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Re: Rewrite APK's definition of Parkour: A Collaborative Effort
« Reply #122 on: October 21, 2009, 12:44:15 PM »
I would disagree, Tom, in saying yes they can be. Therefore, in the apparent search to provide a perfect, all-encompassing definition, you cannot say it is not flips. The rarity of the situation in which a flip--or any movement for that matter--can be used efficiently does not mean it can be excluded explicitly or implicitly.



Well, I'm off to go train, and I bet that even if we have a different definition, my training will be just like ya'lls. :) (We can keep worrying about definitions here, but please just don't let it get in the way of what really matters... of our own training/progression and our sense of community.)
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Offline Tom Coppola

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Re: Rewrite APK's definition of Parkour: A Collaborative Effort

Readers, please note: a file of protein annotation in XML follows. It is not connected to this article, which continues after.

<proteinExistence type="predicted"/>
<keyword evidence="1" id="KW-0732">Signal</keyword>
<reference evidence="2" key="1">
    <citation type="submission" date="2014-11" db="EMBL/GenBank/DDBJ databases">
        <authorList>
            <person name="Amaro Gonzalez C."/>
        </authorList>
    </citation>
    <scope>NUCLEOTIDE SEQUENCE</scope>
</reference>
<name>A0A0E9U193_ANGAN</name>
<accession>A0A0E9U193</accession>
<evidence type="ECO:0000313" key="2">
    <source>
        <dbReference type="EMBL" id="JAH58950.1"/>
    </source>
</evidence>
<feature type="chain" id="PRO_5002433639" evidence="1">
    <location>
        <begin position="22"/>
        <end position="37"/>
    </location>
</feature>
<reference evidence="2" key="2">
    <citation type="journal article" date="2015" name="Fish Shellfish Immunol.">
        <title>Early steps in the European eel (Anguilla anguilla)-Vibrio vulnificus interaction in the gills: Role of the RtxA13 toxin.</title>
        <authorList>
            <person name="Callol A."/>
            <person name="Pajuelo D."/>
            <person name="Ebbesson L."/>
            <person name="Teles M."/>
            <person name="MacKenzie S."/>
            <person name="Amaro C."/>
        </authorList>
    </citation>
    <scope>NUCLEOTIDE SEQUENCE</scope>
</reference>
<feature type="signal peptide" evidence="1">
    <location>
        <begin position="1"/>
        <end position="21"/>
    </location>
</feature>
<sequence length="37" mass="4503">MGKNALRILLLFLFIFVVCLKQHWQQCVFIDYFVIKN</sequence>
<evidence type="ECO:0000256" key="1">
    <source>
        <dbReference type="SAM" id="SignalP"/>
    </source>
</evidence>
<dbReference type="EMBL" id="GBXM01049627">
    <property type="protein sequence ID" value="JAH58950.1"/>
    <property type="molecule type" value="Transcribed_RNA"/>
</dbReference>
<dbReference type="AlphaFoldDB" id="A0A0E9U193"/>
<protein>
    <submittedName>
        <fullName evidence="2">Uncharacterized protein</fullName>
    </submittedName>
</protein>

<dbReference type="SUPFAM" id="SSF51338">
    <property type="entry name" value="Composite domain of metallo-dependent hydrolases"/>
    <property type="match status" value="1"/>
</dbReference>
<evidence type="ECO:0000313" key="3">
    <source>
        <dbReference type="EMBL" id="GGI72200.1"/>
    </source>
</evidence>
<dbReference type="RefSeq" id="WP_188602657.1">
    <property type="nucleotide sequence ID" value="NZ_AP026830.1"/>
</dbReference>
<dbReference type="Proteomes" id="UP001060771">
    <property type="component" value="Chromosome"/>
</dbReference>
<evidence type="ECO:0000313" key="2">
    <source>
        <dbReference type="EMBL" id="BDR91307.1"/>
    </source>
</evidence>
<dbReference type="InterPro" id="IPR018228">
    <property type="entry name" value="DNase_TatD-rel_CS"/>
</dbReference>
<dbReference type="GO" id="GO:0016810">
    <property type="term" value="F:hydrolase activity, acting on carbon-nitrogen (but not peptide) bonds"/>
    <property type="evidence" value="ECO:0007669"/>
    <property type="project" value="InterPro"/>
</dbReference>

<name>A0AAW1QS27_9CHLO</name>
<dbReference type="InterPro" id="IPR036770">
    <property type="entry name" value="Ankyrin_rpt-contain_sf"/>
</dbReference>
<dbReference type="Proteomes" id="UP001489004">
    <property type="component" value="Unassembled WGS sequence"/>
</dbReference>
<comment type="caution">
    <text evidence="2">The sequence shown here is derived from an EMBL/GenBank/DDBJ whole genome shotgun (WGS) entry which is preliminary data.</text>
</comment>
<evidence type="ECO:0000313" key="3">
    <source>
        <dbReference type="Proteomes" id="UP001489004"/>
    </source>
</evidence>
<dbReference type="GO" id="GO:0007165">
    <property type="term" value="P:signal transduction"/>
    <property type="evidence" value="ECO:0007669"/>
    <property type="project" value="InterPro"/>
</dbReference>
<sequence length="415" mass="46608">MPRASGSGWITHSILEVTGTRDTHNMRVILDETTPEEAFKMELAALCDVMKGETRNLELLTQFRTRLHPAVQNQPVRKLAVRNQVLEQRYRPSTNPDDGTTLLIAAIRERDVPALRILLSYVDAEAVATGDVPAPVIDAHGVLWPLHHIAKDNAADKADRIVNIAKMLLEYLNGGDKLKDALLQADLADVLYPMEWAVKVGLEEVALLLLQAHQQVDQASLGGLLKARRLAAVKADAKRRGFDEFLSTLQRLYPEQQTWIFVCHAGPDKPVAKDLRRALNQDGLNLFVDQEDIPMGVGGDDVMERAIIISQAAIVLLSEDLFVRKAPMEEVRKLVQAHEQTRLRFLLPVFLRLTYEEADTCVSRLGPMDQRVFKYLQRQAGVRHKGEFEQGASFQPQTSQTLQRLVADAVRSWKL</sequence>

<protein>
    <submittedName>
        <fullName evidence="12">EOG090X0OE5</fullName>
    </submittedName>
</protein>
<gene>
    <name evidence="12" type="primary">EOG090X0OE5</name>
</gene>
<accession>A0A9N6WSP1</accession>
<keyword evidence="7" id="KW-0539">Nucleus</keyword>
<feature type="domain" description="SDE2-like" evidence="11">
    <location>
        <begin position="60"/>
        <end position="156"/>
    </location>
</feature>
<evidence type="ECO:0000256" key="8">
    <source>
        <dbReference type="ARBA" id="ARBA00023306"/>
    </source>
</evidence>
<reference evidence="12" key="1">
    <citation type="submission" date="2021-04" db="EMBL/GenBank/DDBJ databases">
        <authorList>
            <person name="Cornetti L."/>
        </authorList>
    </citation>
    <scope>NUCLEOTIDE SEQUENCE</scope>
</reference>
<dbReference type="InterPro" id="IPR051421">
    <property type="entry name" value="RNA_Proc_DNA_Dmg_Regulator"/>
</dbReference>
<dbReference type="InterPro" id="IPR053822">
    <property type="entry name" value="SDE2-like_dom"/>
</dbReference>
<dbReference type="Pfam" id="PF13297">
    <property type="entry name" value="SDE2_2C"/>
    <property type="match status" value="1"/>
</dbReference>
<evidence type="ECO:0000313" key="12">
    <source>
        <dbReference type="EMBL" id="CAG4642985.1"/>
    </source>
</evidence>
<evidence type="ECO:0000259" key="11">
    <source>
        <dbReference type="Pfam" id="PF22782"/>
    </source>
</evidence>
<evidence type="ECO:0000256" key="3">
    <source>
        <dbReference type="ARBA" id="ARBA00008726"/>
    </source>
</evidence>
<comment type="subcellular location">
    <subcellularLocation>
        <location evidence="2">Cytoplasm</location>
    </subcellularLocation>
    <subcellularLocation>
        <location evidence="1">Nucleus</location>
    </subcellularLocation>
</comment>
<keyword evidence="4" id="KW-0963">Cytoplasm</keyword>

« Reply #123 on: October 21, 2009, 01:45:20 PM »
The Element of Tricking
http://overflux.com/parkour_plugins/content/content.php?content.62.3

Great read on one of your favorite sites ;D


Edit: Also "fun" was (hopefully) covered by "the importance of play"

Interesting article, but he defines "tricking" as exploring an environment with any physical movement.  Usually in the form of applying some standardized parkour movement (or combination of them) or coming up with some novel movement based on the obstacle.  In that sense, yes "tricking" is important for parkour, however the separate discipline that combines martial arts, gymnastics, and break dancing that is known as Tricking is not a part of parkour.

"The importance of play in human life" in the definition is sufficient in expressing "fun".  I'm surprised I missed that.